By Bill Anderson
From below Zero on Monday, March 1 to 62 above Zero on Monday, March 8, a very welcome respite from Winter, but “respite” is the operative word. Monday’s high temperature broke a record that had stood since 1911, when the mercury soared to 54 above zero. Tuesday’s high of 65 degrees above Zero was also a record, eclipsing the 58-degree mark that had been set in 2015. Winter is not done, yet, however. On Wednesday, March 10, the weather gurus are predicting a high of 35 and possible snow. You can rest easy, though, as Winter’s days are definitely numbered. Daylight Savings Time is scheduled to make its arrival at 2:00 a.m. on Sunday, March 14, and the Vernal Equinox, the First Day of Spring, according to the timetable established by the Creator of the Universe, makes its arrival on Saturday, March 20. These two harbingers of better days ahead are more precise and dependable than the groundhog, the snow geese and the first robin, although not nearly as colorful, active and noisy. Once the Vernal Equinox arrives, spring has definitely sprung, regardless of what the thermometer says. So, just sit back and relax. Winter will make its exit and Spring will make its entrance in their own good time, and all of our questions, comments and complaints will not alter their pace one whit. Meanwhile, keep your snow shovel handy, just in case you have to shovel some of that Spring sunshine off your driveway.
Paul Anderson of this community reports that he is a grandpa, again. Miss Arlo Lake Elfering was born on Monday, March 1, 2021, in Seattle WA to Paul’s daughter & son-in-law, Katie & Josh Elfering. She weighed in at 7 pounds 7½ ounces, according to Grandpa, but he wasn’t sure how tall she was on arrival. Her Mom is 5’2” and her Dad is 6’8”, so she has possibilities in either direction. Arlo joins her big brother, Rhys, in the Elfering household. Congratulations to the Elferings, and to Arlo’s proud Grandpa Paul.
CORRECTION: In last week’s report of the Monday, March 1, Rutland City Council meeting, the last names of City Council member Colton Corry and City Engineer Mike Basingthwaite were misspelled. Apologies are extended to Mr. Corry and Mr. Basingthwaite for the errors, and thanks to City Auditor Debbie Banish for noticing the errors and providing the corrections.
Rutland native Mavis (Hoflen) Wold notified friends and relatives in the Rutland area on Wednesday, March 3, that, as of Monday, March 1, she is once again a Sargent County resident. Mavis reported that she is now a resident of Four Seasons Healthcare Center in Forman, where she is recuperating and receiving therapy for the broken leg she suffered in her Minneapolis apartment several weeks ago. Mavis and her husband, the late Norman Wold, made their home in Minneapolis for the past several decades, but seldom missed an event or activity in the old hometown. Mavis said that she felt that she would do better if she could be “back home” during her recovery. She is receiving phone calls and visitors at Four Seasons, but visitors should check with Four Seasons Management to schedule a time for their visit as there are still some restrictions due to the covid-19 pandemic.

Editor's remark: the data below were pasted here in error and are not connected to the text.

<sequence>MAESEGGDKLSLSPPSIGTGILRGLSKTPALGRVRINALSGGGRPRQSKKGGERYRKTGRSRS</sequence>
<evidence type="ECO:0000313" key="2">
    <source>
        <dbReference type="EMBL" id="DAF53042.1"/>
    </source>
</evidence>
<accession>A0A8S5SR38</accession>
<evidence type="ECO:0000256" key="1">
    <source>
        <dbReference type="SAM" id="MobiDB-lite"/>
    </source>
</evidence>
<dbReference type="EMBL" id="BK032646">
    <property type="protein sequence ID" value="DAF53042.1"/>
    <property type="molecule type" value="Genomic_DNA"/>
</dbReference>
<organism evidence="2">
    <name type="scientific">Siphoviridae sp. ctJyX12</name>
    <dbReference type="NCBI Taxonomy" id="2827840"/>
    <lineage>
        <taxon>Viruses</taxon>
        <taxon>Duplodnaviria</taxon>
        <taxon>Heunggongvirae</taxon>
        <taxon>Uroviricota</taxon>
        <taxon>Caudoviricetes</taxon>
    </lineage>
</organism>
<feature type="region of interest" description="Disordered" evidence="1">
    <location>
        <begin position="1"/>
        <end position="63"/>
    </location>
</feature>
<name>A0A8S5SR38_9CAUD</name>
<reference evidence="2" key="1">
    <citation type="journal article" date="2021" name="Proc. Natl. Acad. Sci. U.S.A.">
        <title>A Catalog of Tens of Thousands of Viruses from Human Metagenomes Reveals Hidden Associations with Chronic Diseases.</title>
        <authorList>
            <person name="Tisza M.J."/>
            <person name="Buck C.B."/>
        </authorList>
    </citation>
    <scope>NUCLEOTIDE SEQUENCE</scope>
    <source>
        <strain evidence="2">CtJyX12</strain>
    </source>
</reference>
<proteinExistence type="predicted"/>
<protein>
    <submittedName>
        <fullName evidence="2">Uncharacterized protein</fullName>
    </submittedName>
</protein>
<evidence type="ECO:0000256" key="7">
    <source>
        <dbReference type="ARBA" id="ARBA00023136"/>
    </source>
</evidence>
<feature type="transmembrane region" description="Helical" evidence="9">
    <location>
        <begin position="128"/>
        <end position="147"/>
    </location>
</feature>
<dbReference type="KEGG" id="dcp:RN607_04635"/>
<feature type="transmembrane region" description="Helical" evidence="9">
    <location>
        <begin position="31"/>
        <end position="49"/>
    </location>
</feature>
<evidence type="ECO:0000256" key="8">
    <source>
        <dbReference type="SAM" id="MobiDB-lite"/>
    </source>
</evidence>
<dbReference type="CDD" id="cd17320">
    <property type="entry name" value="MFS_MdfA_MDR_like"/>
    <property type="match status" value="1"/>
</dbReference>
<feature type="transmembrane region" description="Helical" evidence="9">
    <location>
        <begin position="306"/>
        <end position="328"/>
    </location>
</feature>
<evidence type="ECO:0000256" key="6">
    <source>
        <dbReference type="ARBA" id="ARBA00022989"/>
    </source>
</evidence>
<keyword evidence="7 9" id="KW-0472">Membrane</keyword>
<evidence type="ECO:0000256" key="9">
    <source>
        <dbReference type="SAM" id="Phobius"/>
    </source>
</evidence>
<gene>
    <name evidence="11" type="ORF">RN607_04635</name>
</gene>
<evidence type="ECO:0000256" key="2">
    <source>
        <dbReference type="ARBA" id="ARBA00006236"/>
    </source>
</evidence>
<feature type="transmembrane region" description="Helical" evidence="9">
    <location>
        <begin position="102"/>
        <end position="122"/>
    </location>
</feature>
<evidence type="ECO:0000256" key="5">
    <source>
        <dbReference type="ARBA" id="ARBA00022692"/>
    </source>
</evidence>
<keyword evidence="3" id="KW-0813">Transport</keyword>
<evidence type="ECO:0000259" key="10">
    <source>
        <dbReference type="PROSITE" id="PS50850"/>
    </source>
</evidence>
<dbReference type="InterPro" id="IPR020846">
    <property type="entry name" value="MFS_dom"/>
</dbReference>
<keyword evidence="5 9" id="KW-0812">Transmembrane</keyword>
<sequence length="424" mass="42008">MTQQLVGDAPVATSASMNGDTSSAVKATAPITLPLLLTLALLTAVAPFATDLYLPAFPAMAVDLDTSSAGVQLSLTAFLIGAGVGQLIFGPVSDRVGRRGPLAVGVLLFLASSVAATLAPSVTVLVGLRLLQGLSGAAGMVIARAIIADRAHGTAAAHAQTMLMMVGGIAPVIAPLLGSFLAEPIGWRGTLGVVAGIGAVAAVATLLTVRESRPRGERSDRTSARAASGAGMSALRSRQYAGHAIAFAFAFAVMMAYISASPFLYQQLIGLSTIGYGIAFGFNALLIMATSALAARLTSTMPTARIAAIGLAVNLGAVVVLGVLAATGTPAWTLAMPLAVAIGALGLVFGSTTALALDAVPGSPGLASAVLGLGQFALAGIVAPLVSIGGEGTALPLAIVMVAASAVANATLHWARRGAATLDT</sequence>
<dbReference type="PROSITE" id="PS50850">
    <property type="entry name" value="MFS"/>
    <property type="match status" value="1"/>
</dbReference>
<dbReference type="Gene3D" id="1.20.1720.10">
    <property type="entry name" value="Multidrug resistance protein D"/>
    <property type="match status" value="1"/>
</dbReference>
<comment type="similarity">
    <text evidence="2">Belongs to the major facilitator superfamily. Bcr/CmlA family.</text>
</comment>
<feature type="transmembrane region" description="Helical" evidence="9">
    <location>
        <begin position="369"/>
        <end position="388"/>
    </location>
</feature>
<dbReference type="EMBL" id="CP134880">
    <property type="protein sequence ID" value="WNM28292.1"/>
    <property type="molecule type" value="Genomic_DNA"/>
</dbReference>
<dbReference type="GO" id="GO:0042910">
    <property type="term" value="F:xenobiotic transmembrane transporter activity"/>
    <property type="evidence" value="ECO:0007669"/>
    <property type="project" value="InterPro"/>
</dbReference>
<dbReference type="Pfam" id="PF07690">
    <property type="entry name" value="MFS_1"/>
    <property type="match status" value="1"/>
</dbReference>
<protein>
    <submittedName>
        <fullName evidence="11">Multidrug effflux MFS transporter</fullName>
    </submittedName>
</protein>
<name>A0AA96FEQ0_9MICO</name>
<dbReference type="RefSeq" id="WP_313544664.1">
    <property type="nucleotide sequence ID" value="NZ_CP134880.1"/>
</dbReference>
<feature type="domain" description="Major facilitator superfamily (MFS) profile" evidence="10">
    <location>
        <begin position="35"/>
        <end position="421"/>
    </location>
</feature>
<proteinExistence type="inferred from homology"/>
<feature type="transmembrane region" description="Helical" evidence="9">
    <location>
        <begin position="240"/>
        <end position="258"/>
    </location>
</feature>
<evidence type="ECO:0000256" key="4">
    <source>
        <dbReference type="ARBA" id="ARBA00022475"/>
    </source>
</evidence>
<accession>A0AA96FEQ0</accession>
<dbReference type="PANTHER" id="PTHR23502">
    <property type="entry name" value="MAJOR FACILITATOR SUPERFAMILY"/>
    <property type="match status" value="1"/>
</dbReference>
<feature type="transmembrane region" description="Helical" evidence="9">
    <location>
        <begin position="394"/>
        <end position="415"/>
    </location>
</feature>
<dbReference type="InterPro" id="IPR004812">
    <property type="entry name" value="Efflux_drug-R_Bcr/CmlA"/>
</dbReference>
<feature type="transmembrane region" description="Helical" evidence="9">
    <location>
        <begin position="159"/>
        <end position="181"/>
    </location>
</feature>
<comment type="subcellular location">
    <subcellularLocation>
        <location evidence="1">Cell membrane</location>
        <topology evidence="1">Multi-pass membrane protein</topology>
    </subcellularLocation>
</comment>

Speaking of the covid-19 pandemic, Sargent County Public Health District Administrator Brenda Peterson reports that approximately 24% of the County’s 3,872 residents have been vaccinated against the virus as of Monday, March 8, according to statistics obtained from the State of North Dakota. The 938 individuals who have been vaccinated include 307 in the 18 through 64 age group, 349 in the 65 through 74 age group and282 in the 75 and older age group. According to Ms. Peterson, more than 60% of Sargent County residents who are over age 65 have been vaccinated with at least 1 shot of the covid-19 vaccine, but only a little over 10% of those who are in the 18 through 64 age group have been vaccinated as of March 8. Sargent County has been receiving vaccine allocations from the State on an every 3 weeks basis, but that is expected to increase to every week in the near future. The pace of vaccinations is expected to pick up as the supply of the vaccine increases. Health District nurses Briana Spellerberg and Taylor Chapin have been administering the shots for the County and vaccinations are also available from Forman Drug. At 24%, Sargent County is slightly ahead of the State average in the percentage of its residents who have been vaccinated against the coronavirus, says Ms. Peterson. To get on the list to obtain a vaccination, individuals should contact Sargent County Public Health at 724-3725, or Forman Drug at 724-6222. Congratulations and thanks to the staff of Sargent County Public Health, and to the staff of Forman Drug, for providing this much needed, and much appreciated, service to the people of Sargent County.